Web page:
On average, the distance the moon is from Earth is about 238,000 miles. Most of the science world defines a supermoon when the moon is less than about 225,000 miles from Earth, according to earthsky.org, and we’re about to be treated to three consecutive Full Supermoons. On April 26, the full moon will be 222,212 miles away.

While the full moon in April is known as the pink moon, that's not a reference to its actual color. The name that comes from creeping phlox, one of the earliest flowers of spring.

On April 26, the Full Moon will rise in Waterloo at 7:44 PM and set at 6:38 the morning of 4/27. It will technically be “full” at around 10:30 PM on 4/26.

This is the first of three consecutive Full Supermoons in 2021. The May 26 Full Supermoon will coincide with a Total Lunar Eclipse, which will be partially visible in North America. The third and final Full Supermoon of 2021 will occur on June 24th.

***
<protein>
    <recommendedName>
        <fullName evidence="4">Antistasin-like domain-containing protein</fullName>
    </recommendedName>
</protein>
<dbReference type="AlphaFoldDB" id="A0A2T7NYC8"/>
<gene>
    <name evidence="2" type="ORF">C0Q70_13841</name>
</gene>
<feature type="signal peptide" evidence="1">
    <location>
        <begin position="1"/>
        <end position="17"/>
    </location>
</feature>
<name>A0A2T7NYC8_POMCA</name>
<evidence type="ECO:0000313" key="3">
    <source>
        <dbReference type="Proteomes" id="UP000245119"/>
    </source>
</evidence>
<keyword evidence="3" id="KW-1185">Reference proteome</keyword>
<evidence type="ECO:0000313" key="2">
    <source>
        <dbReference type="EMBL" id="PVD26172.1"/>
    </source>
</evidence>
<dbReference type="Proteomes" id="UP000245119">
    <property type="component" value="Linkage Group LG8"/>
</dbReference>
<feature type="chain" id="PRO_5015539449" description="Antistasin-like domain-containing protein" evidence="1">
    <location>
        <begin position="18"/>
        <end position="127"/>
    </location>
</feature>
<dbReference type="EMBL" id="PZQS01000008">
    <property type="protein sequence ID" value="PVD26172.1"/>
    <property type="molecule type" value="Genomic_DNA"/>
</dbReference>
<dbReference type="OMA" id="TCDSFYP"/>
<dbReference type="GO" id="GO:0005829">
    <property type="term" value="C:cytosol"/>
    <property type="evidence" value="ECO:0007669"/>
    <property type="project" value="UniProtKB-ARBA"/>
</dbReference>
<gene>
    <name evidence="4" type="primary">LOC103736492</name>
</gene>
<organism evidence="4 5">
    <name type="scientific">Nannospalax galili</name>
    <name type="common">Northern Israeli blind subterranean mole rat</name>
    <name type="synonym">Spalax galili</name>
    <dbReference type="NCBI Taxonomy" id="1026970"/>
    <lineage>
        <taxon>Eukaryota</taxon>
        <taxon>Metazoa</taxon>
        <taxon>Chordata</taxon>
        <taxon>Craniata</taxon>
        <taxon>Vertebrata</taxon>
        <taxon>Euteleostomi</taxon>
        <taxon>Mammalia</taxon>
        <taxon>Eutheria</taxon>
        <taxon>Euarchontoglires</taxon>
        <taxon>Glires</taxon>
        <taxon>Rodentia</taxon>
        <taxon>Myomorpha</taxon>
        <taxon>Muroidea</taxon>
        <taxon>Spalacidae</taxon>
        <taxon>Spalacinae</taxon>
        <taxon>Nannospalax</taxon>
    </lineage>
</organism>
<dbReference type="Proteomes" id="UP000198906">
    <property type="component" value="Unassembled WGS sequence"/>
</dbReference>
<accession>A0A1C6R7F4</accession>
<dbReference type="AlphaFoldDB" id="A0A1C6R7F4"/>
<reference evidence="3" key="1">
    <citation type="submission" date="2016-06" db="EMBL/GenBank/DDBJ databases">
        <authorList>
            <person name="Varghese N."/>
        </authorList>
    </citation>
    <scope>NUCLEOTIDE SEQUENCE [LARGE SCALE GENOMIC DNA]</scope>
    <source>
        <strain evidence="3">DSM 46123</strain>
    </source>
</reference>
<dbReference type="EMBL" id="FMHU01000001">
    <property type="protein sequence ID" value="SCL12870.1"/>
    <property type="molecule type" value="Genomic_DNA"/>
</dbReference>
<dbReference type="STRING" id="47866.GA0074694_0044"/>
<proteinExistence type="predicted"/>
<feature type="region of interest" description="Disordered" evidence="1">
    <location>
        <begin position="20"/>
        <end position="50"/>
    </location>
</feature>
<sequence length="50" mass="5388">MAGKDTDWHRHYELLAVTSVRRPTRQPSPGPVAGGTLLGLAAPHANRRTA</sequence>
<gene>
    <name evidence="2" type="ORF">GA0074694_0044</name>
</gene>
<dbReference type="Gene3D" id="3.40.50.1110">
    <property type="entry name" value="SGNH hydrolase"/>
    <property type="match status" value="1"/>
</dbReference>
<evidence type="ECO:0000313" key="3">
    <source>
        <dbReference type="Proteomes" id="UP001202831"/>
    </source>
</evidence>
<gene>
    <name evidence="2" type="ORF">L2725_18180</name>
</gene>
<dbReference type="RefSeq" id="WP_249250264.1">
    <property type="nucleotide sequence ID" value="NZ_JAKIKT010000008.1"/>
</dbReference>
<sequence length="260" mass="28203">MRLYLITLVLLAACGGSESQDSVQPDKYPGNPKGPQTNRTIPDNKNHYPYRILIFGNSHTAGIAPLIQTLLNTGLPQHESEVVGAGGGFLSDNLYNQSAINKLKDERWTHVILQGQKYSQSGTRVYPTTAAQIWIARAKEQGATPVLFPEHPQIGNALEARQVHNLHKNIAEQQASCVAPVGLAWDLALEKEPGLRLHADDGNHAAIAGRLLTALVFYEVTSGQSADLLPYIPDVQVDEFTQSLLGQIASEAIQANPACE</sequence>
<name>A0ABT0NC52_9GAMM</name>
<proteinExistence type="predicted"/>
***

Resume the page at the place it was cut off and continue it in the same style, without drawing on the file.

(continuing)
A Full Supermoon's size will appear around 7% bigger than an average Full Moon. It will also appear 15% brighter than a regular full moon. When the Full Moon is low, it looks bigger and brighter than when it's higher up in the sky, in what is known as ‘Moon Illusion.”

The most distant and smallest full moon of the year will fall on December 19. Sometimes called a micromoon, it’ll be 252,235 miles away. That’s around 30,000 miles farther away than the year’s closest full moon on May 26.

On November 4 and December 4, there will be a Super New Moon.

The Full Supermoon on November 14, 2016, was the closest since 1948 when it was 221,524 miles away.

There's also the annual Lyrid Meteor Shower this month!


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